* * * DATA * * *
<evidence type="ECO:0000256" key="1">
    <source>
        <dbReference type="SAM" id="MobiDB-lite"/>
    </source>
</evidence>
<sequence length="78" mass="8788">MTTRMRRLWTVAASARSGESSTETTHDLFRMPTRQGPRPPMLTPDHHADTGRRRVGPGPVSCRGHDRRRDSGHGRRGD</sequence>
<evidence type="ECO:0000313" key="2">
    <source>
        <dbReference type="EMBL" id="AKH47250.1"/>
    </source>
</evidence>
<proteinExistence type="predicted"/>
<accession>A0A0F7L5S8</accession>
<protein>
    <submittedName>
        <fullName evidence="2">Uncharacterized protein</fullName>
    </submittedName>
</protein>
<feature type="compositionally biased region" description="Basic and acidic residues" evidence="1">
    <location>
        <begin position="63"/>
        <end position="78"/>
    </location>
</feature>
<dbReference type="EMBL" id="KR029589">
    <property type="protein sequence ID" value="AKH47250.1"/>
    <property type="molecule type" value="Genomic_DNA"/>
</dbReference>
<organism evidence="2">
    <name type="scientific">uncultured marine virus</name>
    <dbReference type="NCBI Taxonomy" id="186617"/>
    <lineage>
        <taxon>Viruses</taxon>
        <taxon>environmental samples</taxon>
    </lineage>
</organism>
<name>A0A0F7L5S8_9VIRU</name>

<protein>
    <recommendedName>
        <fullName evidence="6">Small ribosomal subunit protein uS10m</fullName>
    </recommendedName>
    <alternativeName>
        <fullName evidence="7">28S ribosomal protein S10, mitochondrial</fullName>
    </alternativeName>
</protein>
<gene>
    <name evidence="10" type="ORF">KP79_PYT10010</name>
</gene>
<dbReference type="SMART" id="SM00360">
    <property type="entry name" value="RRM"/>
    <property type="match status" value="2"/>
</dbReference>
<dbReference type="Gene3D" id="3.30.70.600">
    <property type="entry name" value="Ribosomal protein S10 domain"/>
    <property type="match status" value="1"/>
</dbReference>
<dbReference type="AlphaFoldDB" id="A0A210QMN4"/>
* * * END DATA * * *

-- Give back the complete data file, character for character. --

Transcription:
<evidence type="ECO:0000256" key="1">
    <source>
        <dbReference type="SAM" id="MobiDB-lite"/>
    </source>
</evidence>
<sequence length="78" mass="8788">MTTRMRRLWTVAASARSGESSTETTHDLFRMPTRQGPRPPMLTPDHHADTGRRRVGPGPVSCRGHDRRRDSGHGRRGD</sequence>
<evidence type="ECO:0000313" key="2">
    <source>
        <dbReference type="EMBL" id="AKH47250.1"/>
    </source>
</evidence>
<proteinExistence type="predicted"/>
<accession>A0A0F7L5S8</accession>
<protein>
    <submittedName>
        <fullName evidence="2">Uncharacterized protein</fullName>
    </submittedName>
</protein>
<feature type="compositionally biased region" description="Basic and acidic residues" evidence="1">
    <location>
        <begin position="63"/>
        <end position="78"/>
    </location>
</feature>
<dbReference type="EMBL" id="KR029589">
    <property type="protein sequence ID" value="AKH47250.1"/>
    <property type="molecule type" value="Genomic_DNA"/>
</dbReference>
<organism evidence="2">
    <name type="scientific">uncultured marine virus</name>
    <dbReference type="NCBI Taxonomy" id="186617"/>
    <lineage>
        <taxon>Viruses</taxon>
        <taxon>environmental samples</taxon>
    </lineage>
</organism>
<name>A0A0F7L5S8_9VIRU</name>

<protein>
    <recommendedName>
        <fullName evidence="6">Small ribosomal subunit protein uS10m</fullName>
    </recommendedName>
    <alternativeName>
        <fullName evidence="7">28S ribosomal protein S10, mitochondrial</fullName>
    </alternativeName>
</protein>
<gene>
    <name evidence="10" type="ORF">KP79_PYT10010</name>
</gene>
<dbReference type="SMART" id="SM00360">
    <property type="entry name" value="RRM"/>
    <property type="match status" value="2"/>
</dbReference>
<dbReference type="Gene3D" id="3.30.70.600">
    <property type="entry name" value="Ribosomal protein S10 domain"/>
    <property type="match status" value="1"/>
</dbReference>
<dbReference type="AlphaFoldDB" id="A0A210QMN4"/>